Three from Two: What are three things that are very hard to get job seekers to understand and/or accept?

Three from Two: What are three things that are very hard to get job seekers to understand and/or accept?

Posted by Ellen Mehling

Today we have a guest contributor helping with a short list (in this case, three things) from a number of advisors (in this case, two). Eric Cohen is Job Training & Outreach Specialist at Brooklyn Public Library’s Business & Career Center.

What are three things that are very hard to get job seekers to understand and/or accept?

Eric:

1) It’s going to take time for employers to get back to you.

Job seekers often come to the library discouraged that their resume and cover letter aren’t drawing a positive response, even when those documents are quite good. When I ask them how long they’ve been at their job search, sometimes the answer is as little as a week or two. [Employers can take a long time] to get back to applicants and, more often than not, won’t even acknowledge candidates who haven’t been selected for interview. If you’re without a job and soon will be in dire straits financially (or are there already!), this can be understandably hard to swallow.

2) Employers will most likely be quickly scanning your resume – in as little as 6-15 seconds – so it’s critical to convey the most important information about yourself quickly.

I’ve seen multitudes of resumes with a dozen or more bullet points for each job, summary sections that are rich with cliches and buzzwords (“self-starter”) but don’t list actual hard skills, or that focus excessively on positions held 15 or more years ago. Job seekers are often resistant to omit details or have trouble judging which ones are most important or relevant, so they include everything. (Other times, like an author who’s toiled away for years on a novel they’re trying to sell to a publisher, they can grow very attached to what they’ve written and become blind to how it may be received by others!) But a hiring manager really wants an applicant to quickly convey what skills, experience and accomplishments they have that directly relate to the specific job they’re recruiting for.

3) Having the appropriate technology skills for the job is really critical.

We’ve reached the point where being computer literate is mandatory for everyone, but so many of our patrons are resistant to typing a resume or filling out a job application on their own. That doesn’t portend well for their success on the job market, because even the most seemingly unskilled job today is probably going to require checking email, using a spreadsheet, typing a document, and (if nothing else) using an electronic timekeeping system at some point [and possibly Zoom too]. There are no shortcuts anymore.

Job seekers in all fields must keep their tech skills up to date, and what this means specifically for any type of work is going to differ depending on the job, even within the library profession.

Ellen Mehling:

1) Job seekers themselves have to write and customize* their resumes and cover letters, prepare for an interview, network, etc.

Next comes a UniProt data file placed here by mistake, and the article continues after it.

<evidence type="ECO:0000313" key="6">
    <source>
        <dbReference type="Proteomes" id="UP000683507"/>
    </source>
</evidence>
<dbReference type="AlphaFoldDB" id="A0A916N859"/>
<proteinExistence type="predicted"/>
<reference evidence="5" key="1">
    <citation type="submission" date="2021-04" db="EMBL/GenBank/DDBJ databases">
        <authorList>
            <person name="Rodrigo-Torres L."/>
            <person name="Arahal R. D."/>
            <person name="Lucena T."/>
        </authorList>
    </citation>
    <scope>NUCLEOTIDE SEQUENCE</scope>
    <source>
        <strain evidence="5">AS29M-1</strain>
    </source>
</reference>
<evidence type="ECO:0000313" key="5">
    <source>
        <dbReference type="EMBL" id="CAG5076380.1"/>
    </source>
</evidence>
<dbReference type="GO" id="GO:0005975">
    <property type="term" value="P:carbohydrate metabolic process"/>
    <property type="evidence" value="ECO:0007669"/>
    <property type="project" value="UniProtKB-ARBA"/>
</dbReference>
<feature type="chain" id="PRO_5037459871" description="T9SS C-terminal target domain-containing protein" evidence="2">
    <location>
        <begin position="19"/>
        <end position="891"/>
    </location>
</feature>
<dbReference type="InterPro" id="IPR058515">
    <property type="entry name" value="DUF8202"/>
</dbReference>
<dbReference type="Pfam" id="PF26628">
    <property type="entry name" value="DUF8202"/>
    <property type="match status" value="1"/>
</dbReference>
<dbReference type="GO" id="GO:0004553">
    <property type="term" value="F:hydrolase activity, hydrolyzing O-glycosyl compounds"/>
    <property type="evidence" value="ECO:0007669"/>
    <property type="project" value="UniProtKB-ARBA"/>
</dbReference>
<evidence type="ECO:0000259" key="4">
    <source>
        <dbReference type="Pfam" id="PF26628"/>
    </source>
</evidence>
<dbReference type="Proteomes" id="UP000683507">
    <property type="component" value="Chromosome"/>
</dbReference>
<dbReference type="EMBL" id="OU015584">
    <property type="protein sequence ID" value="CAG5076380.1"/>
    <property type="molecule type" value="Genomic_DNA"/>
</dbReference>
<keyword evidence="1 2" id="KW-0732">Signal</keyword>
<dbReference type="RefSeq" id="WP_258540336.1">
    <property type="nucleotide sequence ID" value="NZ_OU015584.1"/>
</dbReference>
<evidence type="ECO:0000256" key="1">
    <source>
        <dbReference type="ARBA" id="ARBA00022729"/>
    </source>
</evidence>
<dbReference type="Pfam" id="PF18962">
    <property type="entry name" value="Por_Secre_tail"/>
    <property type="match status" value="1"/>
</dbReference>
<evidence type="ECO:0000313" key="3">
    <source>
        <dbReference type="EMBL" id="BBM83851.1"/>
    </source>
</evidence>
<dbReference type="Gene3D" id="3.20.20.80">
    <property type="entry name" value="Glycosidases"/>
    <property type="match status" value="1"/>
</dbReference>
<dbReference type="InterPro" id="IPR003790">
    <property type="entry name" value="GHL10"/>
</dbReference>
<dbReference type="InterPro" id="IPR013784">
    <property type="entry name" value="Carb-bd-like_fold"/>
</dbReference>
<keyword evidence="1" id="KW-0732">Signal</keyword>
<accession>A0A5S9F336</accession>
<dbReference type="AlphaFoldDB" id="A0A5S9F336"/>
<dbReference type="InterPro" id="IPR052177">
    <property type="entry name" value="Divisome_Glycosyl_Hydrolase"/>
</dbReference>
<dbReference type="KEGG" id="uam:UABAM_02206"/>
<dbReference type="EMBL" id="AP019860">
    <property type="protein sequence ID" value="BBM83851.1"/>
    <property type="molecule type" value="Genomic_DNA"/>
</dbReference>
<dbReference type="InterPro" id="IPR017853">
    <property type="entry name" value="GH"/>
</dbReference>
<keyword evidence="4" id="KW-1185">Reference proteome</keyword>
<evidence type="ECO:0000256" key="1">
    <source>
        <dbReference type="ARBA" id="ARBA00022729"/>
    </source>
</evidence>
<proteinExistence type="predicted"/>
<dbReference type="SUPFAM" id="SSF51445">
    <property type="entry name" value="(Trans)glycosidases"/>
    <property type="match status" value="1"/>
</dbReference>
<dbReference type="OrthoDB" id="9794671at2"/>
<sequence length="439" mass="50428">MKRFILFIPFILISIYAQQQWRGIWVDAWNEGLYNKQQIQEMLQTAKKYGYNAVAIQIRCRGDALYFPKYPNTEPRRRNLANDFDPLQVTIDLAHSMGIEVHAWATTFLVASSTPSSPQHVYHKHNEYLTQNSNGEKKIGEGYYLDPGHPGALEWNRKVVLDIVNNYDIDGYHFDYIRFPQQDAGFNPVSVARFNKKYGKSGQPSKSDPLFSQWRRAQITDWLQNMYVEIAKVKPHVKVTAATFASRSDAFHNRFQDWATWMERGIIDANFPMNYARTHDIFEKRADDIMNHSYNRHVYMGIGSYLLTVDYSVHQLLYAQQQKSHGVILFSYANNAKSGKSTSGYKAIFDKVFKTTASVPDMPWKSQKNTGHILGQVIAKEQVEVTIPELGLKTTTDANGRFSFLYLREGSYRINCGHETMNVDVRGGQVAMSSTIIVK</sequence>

[ *customizing your documents each time you apply for a job is extremely important ]

SO MANY people just want someone to write their resume and/or cover letter for them or otherwise just get them a job. Or they’re unhappy and want out of their current position but won’t take any action towards that goal. I see this in all levels of experience, age and education.

They see people getting jobs and promotions and other career achievements and don’t seem to understand the effort that takes place and the competition involved, often behind the scenes, over time. There is an element of luck in the job search, to be sure, but some people seem to think it is all luck or kissing up, instead of actual hard work and integrity, mutually beneficial networking, acquiring the right skills, etc.

Your resume and cover letter represent you and therefore they need to be written by you. If your career is a car, you are the driver. Not your current or past employers, not your boss, not your network, not a recruiter, not your school or graduate advisor, not a career counselor or advisor or mentor, you.

2) Switching from one kind of work to another, whether within a field or between two different fields, takes time and preparation.

Just saying, “I don’t want to do that anymore, I want to do this” is not going to be enough to convince a hiring committee to give you a chance. You must have more to offer than that; you must have what the employer is looking for and you must convey those things specifically and clearly in your application documents and your interview.

Read job descriptions carefully for the kind of jobs you are interested in and make sure you have the required skills, experience, education, etc. before applying.

3) An interview is not a job offer.

It is a good sign and a necessary step in the hiring process, but getting an interview does not mean that the job is “yours to lose”. It means only that the employer wants to learn more about you, and they are still considering other applicants. You must prepare for the interview and do well in it to stay in the running.

Thank you, Eric!

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